FOURTH SUNDAY OF EASTER (2023)
Acts 2:14, 36-41
1 Peter 2:20-25
The process of writing a reflection for me involves a careful, meditative reading of the Sunday readings, and perusing a handful of available commentaries, including those chosen by the editors of Give Us This Day and the Magnificat. I began my readings this week with a commentary provided by the editors of the National Catholic Reporter, which is most often done by a Sr. Mary McGone, a Sister of St. Joseph of Carondelet. This week the reflection in NCR is by a substitute, the only time in the entire Easter season, and a person I have met, Sr. Carol Dempsey, a Caldwell Dominican sister. I knew I was in trouble when she began, after listing very appealing Spring time allusions, with these words: “The image of the divine as a good shepherd in Psalm 23 and John 10:1-10 is a beloved one. But as beloved as the image of shepherd and sheep is among biblical readers, the metaphors are problematic. Comparing the divine to a shepherd and people to sheep sets up a hierarchical relationship between humans and the divine, and reduces the intelligence of humans who, if like sheep, will always be dependent, subservient and deprived of full agency.” Okay sister, calm down. It’s only a metaphor!
Sr. Carol then takes on our second reading from the first letter of Peter, which espouses a traditional understanding of Christ’s suffering as vicarious, suffering in place of another, i.e. done for us. Sr. Carol’s contention is that an understanding of ‘vicarious’ suffering “inherently supports violence.” Indeed, Sr. Carol goes so far as to suggest a sense of vicarious suffering “normalizes violence” that “encourages the acceptance of structures and attitudes that create victims.” Okay Sister, now you have lost me, and were I to preach anything like what you wrote, I would lose my congregation as well. So much for Good Shepherd Sunday! In closing Sister, they are metaphors, just metaphors.
We follow a teacher who taught with parables, i.e. metaphors, which were seldom to be taken literally, but were used to provoke a unique insight, or jolt someone out of their ordinary way of thinking. On this Sunday, which is proverbially called Good Shepherd Sunday (since in all three cycles of readings there is a gospel from the Good Shepherd discourse in John), we are not meant to be concerned about “normalizing violence,” or worry about “hierarchical structures” which diminish human intelligence to that of dumb sheep. Rather, we are meant to wallow in the poetic metaphors so beautifully illustrated by our responsorial psalm this week, Psalm 23, the most frequently chosen psalm for funerals and funeral services:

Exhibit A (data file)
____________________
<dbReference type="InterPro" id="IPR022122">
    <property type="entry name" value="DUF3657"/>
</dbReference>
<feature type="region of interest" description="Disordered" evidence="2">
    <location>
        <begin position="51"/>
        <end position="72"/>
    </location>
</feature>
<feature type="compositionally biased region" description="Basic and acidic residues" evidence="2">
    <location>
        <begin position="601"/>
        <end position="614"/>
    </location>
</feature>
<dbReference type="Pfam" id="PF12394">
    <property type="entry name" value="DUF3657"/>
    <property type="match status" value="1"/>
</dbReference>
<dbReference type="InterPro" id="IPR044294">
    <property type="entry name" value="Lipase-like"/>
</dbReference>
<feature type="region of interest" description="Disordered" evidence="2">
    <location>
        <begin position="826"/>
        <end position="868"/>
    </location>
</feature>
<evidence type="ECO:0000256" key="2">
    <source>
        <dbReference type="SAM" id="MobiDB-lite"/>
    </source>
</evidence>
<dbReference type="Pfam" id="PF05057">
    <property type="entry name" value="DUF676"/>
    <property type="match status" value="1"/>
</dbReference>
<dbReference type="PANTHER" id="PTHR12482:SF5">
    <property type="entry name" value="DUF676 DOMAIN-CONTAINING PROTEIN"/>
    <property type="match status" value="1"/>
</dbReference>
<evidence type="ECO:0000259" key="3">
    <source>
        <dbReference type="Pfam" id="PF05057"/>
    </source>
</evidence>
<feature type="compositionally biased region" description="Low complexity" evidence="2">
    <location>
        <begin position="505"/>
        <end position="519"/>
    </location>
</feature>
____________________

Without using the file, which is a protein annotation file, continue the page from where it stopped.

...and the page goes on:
“The Lord is my shepherd; I shall not want.
In verdant pastures he gives me repose;
Beside restful waters he leads me;
He refreshes my soul.
He guides me in right paths for his name’s sake.
Even though I walk in the dark valley
I fear no evil; for you are at my side
With your rod and your staff that give me courage.”
Who doesn’t find comfort in these words written some five hundred years before Christ. The shepherd imagery is ingrained in the Judeo-Christian tradition, much like farming or fishing imagery. In John’s Good Shepherd discourse, he uses an image that is familiar to the people of his day; they knew both good and bad shepherds. So essential is the teaching and example of Jesus, that He speaks of Himself in our passage as the “gate,” through which all must enter if they wish to be saved. Jesus’ act of shepherding His people is personal, and involves no degradation of the human spirit. Rather, Jesus came into our world “that we might have life and have it more abundantly.” Jesus calls us by name, and we gladly follow Him because we “recognize His voice.”
Even our responsorial psalm alludes to the “dark valleys” that all must one day walk through, times of difficulty and distress. If Jesus, our Savior and God, goes before us as our guide, we have nothing to fear, for “by His wounds we have been healed.” In spite of the fact that we sometimes go “astray like sheep,” says 1 Peter, all we need to do is “return to the shepherd and guardian of our souls.” Christ suffered and died for us that we might have new life, a life free of the fear of suffering and death. With Christ as our Shepherd, “only goodness and kindness shall follow me all the days our our lives, and we shall dwell in the Lord for years to come” (Ps. 23). I embrace the Shepherd metaphor for all the comfort and hope it continues to bring to my life.